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“It's Pretty Hard to Tell Your Mom and Dad That You're on a Method”: Exploring How an App Could Promote Adolescents' Communication with Partners and Parent(s) to Increase Self-Efficacy in Long-Acting Reversible Contraception Use

  • Emily B. Shakibnia
    Correspondence
    Address correspondence to: Emily B. Shakibnia, MPH, Heilbrunn Department of Population and Family Health, 722 W 168th Street, New York, NY 10032; Phone: 212-304-5200.
    Affiliations
    Heilbrunn Department of Population and Family Health, Columbia University Mailman School of Public Health, New York, New York
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  • Sarah E. Timmons
    Affiliations
    Heilbrunn Department of Population and Family Health, Columbia University Mailman School of Public Health, New York, New York
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  • Melanie A. Gold
    Affiliations
    Heilbrunn Department of Population and Family Health, Columbia University Mailman School of Public Health, New York, New York

    Section of Adolescent Health, Division of Child and Adolescent Health, Department of Pediatrics, Columbia University Medical Center, New York, New York

    School-Based Health Centers, Center for Community Health and Education, New York-Presbyterian Hospital, New York, New York
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  • Samantha Garbers
    Affiliations
    Heilbrunn Department of Population and Family Health, Columbia University Mailman School of Public Health, New York, New York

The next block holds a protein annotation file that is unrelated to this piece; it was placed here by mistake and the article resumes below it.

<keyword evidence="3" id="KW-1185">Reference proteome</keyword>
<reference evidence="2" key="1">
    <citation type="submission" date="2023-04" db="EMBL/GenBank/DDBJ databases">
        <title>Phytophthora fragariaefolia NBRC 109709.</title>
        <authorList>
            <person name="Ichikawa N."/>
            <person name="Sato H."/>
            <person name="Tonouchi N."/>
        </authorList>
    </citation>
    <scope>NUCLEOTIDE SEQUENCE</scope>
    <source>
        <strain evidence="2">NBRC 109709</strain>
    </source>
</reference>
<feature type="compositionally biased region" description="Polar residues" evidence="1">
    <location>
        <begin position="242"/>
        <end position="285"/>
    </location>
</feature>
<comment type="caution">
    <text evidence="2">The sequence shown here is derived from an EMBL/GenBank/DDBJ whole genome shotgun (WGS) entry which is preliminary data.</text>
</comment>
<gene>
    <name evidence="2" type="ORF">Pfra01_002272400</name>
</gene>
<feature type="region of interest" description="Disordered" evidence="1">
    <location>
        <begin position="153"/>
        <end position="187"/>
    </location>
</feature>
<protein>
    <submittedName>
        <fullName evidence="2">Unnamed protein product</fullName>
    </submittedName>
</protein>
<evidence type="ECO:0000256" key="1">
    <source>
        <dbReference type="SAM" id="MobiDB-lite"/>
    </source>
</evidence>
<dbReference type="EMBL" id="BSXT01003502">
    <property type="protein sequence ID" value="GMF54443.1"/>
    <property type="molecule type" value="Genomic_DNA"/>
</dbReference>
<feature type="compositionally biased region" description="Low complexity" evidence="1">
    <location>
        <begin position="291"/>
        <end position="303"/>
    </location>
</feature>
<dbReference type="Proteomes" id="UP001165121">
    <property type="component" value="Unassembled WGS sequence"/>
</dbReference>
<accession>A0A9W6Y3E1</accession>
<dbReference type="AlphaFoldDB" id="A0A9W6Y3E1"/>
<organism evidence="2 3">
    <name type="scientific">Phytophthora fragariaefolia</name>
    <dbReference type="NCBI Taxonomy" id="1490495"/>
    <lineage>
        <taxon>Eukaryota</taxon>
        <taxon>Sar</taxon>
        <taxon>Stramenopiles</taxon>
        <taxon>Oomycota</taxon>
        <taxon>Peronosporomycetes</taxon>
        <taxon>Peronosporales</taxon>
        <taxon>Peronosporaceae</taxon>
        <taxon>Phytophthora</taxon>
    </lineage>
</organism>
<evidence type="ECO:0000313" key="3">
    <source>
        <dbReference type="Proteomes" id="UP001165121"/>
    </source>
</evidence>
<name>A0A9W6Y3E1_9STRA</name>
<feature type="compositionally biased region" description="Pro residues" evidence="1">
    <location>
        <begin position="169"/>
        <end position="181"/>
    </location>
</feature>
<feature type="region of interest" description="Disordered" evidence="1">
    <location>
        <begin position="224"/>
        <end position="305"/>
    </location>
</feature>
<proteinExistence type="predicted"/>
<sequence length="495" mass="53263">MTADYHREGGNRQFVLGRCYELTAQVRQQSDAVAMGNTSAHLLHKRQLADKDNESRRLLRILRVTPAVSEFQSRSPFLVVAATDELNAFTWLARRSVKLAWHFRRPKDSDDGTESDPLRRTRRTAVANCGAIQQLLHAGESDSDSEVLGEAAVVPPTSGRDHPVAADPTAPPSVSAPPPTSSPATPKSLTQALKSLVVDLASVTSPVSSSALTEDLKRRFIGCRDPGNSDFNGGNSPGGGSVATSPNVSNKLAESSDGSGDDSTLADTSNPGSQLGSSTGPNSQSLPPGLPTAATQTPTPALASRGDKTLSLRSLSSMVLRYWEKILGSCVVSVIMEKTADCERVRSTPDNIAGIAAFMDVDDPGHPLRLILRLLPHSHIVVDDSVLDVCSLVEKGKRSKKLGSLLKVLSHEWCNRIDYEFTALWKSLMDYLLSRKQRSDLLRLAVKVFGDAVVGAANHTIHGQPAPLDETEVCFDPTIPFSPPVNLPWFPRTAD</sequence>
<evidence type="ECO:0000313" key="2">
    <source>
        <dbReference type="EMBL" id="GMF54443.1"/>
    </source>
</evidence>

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Published:October 09, 2017DOI:https://doi.org/10.1016/j.jpag.2017.09.012

      Abstract

      Study Objective

      Youth-friendly information and support are integral components to promote adolescents' successful use of long-acting reversible contraception (LARC), and smartphone apps offer a promising medium. To inform content development for an app guided by the Health Belief Model, we conducted interviews with adolescent LARC users to assess self-efficacy and experiences with LARC, their communication with partners and parent(s) about LARC, and how apps could support this communication.

      Design, Setting, and Participants

      We conducted semistructured, in-depth interviews with 30 female adolescent LARC users enrolled in urban school-based health centers.

      Interventions and Main Outcome Measures

      Descriptive analyses were used to assess demographic characteristics, experience and comfort communicating with current and future partners and parent(s) about LARC, self-efficacy around LARC, and how app elements could support LARC use.

      Results

      Participants (mean age, 16 years; range, 14-19 years) were predominately Hispanic (77%; n = 23) and black (20%; n = 6). Almost all (97%; n = 29) had told their current partner about their LARC, but of these, only 15 (50%) would feel comfortable talking with a new sexual partner. Most participants (73%; n = 22) had not told their parent(s) about getting a LARC, but many reported they were likely to share app information with their parent(s). Of the few participants who did tell their parent(s), 38% (n = 3) reported that it was difficult to do so. Adolescents described ways in which app use could help initiate conversations with new partners and parent(s).

      Conclusion

      These findings suggest the potential of a theory-based smartphone app to meet adolescent LARC users' information and support needs. The app should include information on strategies for communicating with future partners and parent(s).

      Key Words

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